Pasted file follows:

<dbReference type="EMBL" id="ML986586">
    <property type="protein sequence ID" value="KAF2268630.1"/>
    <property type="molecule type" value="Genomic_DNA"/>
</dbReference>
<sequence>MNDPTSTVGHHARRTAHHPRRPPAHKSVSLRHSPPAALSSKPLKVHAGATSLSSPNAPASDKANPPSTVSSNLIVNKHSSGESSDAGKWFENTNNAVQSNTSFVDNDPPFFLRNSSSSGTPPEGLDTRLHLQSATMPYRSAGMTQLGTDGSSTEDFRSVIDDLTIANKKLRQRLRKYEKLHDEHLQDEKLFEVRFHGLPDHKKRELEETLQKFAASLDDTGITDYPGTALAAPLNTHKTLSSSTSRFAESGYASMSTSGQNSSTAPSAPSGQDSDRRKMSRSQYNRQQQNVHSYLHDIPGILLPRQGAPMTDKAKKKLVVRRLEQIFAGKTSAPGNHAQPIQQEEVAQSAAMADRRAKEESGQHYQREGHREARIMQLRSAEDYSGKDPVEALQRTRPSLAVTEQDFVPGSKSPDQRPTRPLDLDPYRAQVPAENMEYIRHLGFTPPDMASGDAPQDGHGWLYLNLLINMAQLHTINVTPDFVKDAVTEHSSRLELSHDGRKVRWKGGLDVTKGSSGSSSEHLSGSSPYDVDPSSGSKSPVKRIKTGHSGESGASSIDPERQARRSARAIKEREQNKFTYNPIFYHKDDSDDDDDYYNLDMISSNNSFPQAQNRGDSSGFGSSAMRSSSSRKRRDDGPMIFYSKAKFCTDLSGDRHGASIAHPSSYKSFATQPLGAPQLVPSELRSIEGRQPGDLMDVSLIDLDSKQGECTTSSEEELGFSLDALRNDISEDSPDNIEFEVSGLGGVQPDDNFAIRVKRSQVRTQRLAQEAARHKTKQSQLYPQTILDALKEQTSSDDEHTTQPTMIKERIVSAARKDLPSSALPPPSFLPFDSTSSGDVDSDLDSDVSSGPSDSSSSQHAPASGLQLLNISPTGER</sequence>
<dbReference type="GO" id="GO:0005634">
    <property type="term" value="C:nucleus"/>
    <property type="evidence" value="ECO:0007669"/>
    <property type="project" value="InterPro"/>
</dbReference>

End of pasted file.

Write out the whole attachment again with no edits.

<dbReference type="EMBL" id="ML986586">
    <property type="protein sequence ID" value="KAF2268630.1"/>
    <property type="molecule type" value="Genomic_DNA"/>
</dbReference>
<sequence>MNDPTSTVGHHARRTAHHPRRPPAHKSVSLRHSPPAALSSKPLKVHAGATSLSSPNAPASDKANPPSTVSSNLIVNKHSSGESSDAGKWFENTNNAVQSNTSFVDNDPPFFLRNSSSSGTPPEGLDTRLHLQSATMPYRSAGMTQLGTDGSSTEDFRSVIDDLTIANKKLRQRLRKYEKLHDEHLQDEKLFEVRFHGLPDHKKRELEETLQKFAASLDDTGITDYPGTALAAPLNTHKTLSSSTSRFAESGYASMSTSGQNSSTAPSAPSGQDSDRRKMSRSQYNRQQQNVHSYLHDIPGILLPRQGAPMTDKAKKKLVVRRLEQIFAGKTSAPGNHAQPIQQEEVAQSAAMADRRAKEESGQHYQREGHREARIMQLRSAEDYSGKDPVEALQRTRPSLAVTEQDFVPGSKSPDQRPTRPLDLDPYRAQVPAENMEYIRHLGFTPPDMASGDAPQDGHGWLYLNLLINMAQLHTINVTPDFVKDAVTEHSSRLELSHDGRKVRWKGGLDVTKGSSGSSSEHLSGSSPYDVDPSSGSKSPVKRIKTGHSGESGASSIDPERQARRSARAIKEREQNKFTYNPIFYHKDDSDDDDDYYNLDMISSNNSFPQAQNRGDSSGFGSSAMRSSSSRKRRDDGPMIFYSKAKFCTDLSGDRHGASIAHPSSYKSFATQPLGAPQLVPSELRSIEGRQPGDLMDVSLIDLDSKQGECTTSSEEELGFSLDALRNDISEDSPDNIEFEVSGLGGVQPDDNFAIRVKRSQVRTQRLAQEAARHKTKQSQLYPQTILDALKEQTSSDDEHTTQPTMIKERIVSAARKDLPSSALPPPSFLPFDSTSSGDVDSDLDSDVSSGPSDSSSSQHAPASGLQLLNISPTGER</sequence>
<dbReference type="GO" id="GO:0005634">
    <property type="term" value="C:nucleus"/>
    <property type="evidence" value="ECO:0007669"/>
    <property type="project" value="InterPro"/>
</dbReference>